“The government wants to bring competition in the market so that the farmers can get a fair price. With this law, the farmers will be free. The farmers are needy and Arhityas exploit their needs and this had become a toxic cycle and nobody wants to break this chain. Arhityasare not messiahs. They have more interest rates for loans compared to banks. Above all, people with vested interests and those who hate everything Modiji does are involved in this protest. Nobody cares about the farmers. We want to make the farmers aware about these laws and we are doing it. We also planning to visit Delhi on 26 December for the cause,” Patil said.
In a recent study by Indian Institute of Management (IIM), Ahmedabad’s Professor Sukhpal Singh revealed that the existence of Arhityas is “undesirable for both farm produce markets as well as credit markets”.
“The system of payment for the farmers’ produce through Arhtiyas is the root cause of trouble for farmers as Arhityas offer unregistered and informal money lending at high rates of interest and supply farm inputs and groceries to farmers on seasonal credit,” the study says.
The income of an Arhitya is dependent on the quantity and value of produce routed through him and hence aligns the Arhtiya’s interests much more with those of the farmers. Apart from selling the produce of the farmers, Arhityas also take care of other essentials like farm machinery, seeds, fertilizers, pesticides, etc. The farmers also said that there is a sense of mistrust for the government and this has led to more dependence on Arhityas.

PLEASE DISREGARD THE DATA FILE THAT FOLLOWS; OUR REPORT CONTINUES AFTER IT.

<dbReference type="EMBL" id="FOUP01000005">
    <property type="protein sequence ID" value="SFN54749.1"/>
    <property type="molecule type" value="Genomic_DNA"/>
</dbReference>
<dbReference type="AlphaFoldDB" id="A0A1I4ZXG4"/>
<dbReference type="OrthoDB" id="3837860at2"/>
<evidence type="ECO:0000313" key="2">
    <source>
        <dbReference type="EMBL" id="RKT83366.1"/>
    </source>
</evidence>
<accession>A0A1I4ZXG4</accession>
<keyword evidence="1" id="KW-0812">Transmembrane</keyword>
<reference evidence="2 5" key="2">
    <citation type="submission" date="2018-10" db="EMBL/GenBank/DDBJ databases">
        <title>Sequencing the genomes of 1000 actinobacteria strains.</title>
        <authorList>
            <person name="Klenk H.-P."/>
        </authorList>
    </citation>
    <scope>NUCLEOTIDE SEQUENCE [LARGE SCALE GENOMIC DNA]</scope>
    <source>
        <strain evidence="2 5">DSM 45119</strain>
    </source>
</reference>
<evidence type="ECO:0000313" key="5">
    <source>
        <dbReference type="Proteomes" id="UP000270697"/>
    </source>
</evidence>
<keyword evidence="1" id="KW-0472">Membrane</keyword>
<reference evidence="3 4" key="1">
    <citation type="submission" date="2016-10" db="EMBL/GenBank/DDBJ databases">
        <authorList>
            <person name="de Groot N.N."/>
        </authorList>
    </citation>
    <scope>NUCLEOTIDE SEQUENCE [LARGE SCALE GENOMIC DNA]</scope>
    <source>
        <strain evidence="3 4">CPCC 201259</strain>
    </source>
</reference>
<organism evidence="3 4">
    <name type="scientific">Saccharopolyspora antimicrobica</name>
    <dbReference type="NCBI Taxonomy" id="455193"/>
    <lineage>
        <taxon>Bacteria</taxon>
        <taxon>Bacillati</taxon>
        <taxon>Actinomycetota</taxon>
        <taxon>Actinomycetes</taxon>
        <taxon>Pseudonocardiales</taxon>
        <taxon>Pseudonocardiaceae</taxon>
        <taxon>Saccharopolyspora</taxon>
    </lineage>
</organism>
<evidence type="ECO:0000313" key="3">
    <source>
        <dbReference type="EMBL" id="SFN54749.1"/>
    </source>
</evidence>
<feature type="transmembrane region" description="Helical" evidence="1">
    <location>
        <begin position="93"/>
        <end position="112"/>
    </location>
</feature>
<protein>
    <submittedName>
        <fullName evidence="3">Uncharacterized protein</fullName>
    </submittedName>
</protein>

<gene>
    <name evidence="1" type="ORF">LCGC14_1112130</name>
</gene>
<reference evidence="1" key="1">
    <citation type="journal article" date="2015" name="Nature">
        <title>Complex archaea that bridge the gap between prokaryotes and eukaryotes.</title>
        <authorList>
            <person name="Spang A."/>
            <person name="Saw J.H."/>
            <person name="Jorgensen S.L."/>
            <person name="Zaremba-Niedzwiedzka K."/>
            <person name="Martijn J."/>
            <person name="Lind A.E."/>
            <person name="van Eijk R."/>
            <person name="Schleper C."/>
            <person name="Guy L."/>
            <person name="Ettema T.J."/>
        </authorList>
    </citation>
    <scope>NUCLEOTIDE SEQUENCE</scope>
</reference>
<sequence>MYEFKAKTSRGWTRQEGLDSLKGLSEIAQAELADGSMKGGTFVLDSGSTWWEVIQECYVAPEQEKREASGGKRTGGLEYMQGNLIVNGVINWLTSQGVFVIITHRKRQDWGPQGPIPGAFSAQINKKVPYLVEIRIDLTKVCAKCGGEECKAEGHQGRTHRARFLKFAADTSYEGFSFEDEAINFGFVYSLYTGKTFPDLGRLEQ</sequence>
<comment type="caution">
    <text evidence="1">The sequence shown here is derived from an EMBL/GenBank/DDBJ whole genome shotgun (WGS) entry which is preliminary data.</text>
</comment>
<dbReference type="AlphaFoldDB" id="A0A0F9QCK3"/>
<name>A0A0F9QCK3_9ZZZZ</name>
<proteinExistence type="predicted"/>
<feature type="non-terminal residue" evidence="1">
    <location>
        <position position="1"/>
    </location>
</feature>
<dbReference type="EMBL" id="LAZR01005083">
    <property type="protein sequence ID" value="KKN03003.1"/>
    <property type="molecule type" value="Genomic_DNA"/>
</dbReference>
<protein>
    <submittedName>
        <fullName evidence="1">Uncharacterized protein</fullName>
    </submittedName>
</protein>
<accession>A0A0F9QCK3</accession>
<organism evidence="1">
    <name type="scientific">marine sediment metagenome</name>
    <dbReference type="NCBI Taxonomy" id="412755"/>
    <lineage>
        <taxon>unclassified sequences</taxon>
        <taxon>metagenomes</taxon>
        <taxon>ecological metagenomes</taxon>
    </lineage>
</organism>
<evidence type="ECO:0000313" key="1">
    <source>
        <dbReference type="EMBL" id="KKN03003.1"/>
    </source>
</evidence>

Paramjeet Singh Katyal, president of Yogendra Yadav-led Jai Kisan Andolan’s Haryana unit, told The Sunday Guardian: “This is not Arhtiyas’ andolan, this is farmers’ agitation. Most of the protesters are small farmers who have 1-2 acres of land. Arhityas are like bankers for the farmers. The banks have fixed timing, but these Arhityas have a special relationship with the farmers and they even lend them money without caring whether it’s 2 am or 2 pm. Arhityas also need farmers as they will come to them for selling their crops and they will get their commissions. Arhityas even help the farmers during marriages or medical emergencies. Now the government is planning to open private markets and this will endanger APMCs. Initially, for a year or two, this may be a good law, but after that problems will arise. When the APMCs are gone, the private markets will not give them the proper price for their crops.”
Katyal also said that rather than eradicating the APMCs and bring private players, the government should bring measures to improve APMCs. “In 2011, while being CM of Gujarat, Narendra Modi had written a letter to then PM Manmohan Singh requesting him to bring laws to improve APMCs and punishment for those who don’t follow MSPs. What happened now? We will keep fighting till our demands are fulfilled and we respect the decision of the Supreme Court. We are protesting peacefully and the police have been violent towards us. We have also conveyed our reasons to the officials why the laws should be scrapped and we are hoping that the government will listen to us,” he added.